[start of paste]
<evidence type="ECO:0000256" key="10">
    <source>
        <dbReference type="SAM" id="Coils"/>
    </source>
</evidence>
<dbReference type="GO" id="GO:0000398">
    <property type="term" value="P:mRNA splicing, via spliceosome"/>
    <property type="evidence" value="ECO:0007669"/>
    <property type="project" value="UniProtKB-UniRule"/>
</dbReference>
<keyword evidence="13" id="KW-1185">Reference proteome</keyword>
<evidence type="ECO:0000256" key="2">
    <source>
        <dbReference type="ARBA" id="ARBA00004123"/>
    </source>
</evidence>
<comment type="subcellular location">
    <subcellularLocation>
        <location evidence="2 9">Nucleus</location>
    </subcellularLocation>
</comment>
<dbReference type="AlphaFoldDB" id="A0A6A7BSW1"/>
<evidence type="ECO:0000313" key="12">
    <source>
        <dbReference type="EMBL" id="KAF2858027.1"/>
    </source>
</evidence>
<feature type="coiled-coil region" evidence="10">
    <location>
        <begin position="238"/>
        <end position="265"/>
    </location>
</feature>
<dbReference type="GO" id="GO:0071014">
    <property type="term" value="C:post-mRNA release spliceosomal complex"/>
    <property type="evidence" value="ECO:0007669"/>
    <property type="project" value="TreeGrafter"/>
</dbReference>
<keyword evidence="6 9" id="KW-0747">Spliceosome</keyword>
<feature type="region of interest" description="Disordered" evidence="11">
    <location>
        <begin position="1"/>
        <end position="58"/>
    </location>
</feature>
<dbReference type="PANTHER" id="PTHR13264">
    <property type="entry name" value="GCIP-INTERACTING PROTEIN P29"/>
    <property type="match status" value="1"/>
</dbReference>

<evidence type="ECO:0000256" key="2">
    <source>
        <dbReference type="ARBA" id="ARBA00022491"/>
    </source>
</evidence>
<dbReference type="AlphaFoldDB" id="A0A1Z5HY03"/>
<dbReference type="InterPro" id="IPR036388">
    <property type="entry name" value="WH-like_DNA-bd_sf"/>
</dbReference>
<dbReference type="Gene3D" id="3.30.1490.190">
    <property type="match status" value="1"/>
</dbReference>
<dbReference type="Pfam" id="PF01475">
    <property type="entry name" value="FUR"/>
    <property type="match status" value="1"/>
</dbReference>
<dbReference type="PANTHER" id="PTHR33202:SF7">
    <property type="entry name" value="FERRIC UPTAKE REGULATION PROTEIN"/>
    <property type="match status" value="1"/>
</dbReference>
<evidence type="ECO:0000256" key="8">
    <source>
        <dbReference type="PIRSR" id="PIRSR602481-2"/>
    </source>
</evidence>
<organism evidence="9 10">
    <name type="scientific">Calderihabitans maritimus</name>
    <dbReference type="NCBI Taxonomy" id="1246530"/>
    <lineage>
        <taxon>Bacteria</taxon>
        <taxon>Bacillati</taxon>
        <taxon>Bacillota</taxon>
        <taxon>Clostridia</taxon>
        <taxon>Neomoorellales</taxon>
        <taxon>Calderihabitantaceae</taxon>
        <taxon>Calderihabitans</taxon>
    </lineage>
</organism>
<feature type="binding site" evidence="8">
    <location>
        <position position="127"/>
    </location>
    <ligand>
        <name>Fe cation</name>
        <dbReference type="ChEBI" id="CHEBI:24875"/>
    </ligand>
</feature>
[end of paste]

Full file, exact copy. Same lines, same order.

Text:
<evidence type="ECO:0000256" key="10">
    <source>
        <dbReference type="SAM" id="Coils"/>
    </source>
</evidence>
<dbReference type="GO" id="GO:0000398">
    <property type="term" value="P:mRNA splicing, via spliceosome"/>
    <property type="evidence" value="ECO:0007669"/>
    <property type="project" value="UniProtKB-UniRule"/>
</dbReference>
<keyword evidence="13" id="KW-1185">Reference proteome</keyword>
<evidence type="ECO:0000256" key="2">
    <source>
        <dbReference type="ARBA" id="ARBA00004123"/>
    </source>
</evidence>
<comment type="subcellular location">
    <subcellularLocation>
        <location evidence="2 9">Nucleus</location>
    </subcellularLocation>
</comment>
<dbReference type="AlphaFoldDB" id="A0A6A7BSW1"/>
<evidence type="ECO:0000313" key="12">
    <source>
        <dbReference type="EMBL" id="KAF2858027.1"/>
    </source>
</evidence>
<feature type="coiled-coil region" evidence="10">
    <location>
        <begin position="238"/>
        <end position="265"/>
    </location>
</feature>
<dbReference type="GO" id="GO:0071014">
    <property type="term" value="C:post-mRNA release spliceosomal complex"/>
    <property type="evidence" value="ECO:0007669"/>
    <property type="project" value="TreeGrafter"/>
</dbReference>
<keyword evidence="6 9" id="KW-0747">Spliceosome</keyword>
<feature type="region of interest" description="Disordered" evidence="11">
    <location>
        <begin position="1"/>
        <end position="58"/>
    </location>
</feature>
<dbReference type="PANTHER" id="PTHR13264">
    <property type="entry name" value="GCIP-INTERACTING PROTEIN P29"/>
    <property type="match status" value="1"/>
</dbReference>

<evidence type="ECO:0000256" key="2">
    <source>
        <dbReference type="ARBA" id="ARBA00022491"/>
    </source>
</evidence>
<dbReference type="AlphaFoldDB" id="A0A1Z5HY03"/>
<dbReference type="InterPro" id="IPR036388">
    <property type="entry name" value="WH-like_DNA-bd_sf"/>
</dbReference>
<dbReference type="Gene3D" id="3.30.1490.190">
    <property type="match status" value="1"/>
</dbReference>
<dbReference type="Pfam" id="PF01475">
    <property type="entry name" value="FUR"/>
    <property type="match status" value="1"/>
</dbReference>
<dbReference type="PANTHER" id="PTHR33202:SF7">
    <property type="entry name" value="FERRIC UPTAKE REGULATION PROTEIN"/>
    <property type="match status" value="1"/>
</dbReference>
<evidence type="ECO:0000256" key="8">
    <source>
        <dbReference type="PIRSR" id="PIRSR602481-2"/>
    </source>
</evidence>
<organism evidence="9 10">
    <name type="scientific">Calderihabitans maritimus</name>
    <dbReference type="NCBI Taxonomy" id="1246530"/>
    <lineage>
        <taxon>Bacteria</taxon>
        <taxon>Bacillati</taxon>
        <taxon>Bacillota</taxon>
        <taxon>Clostridia</taxon>
        <taxon>Neomoorellales</taxon>
        <taxon>Calderihabitantaceae</taxon>
        <taxon>Calderihabitans</taxon>
    </lineage>
</organism>
<feature type="binding site" evidence="8">
    <location>
        <position position="127"/>
    </location>
    <ligand>
        <name>Fe cation</name>
        <dbReference type="ChEBI" id="CHEBI:24875"/>
    </ligand>
</feature>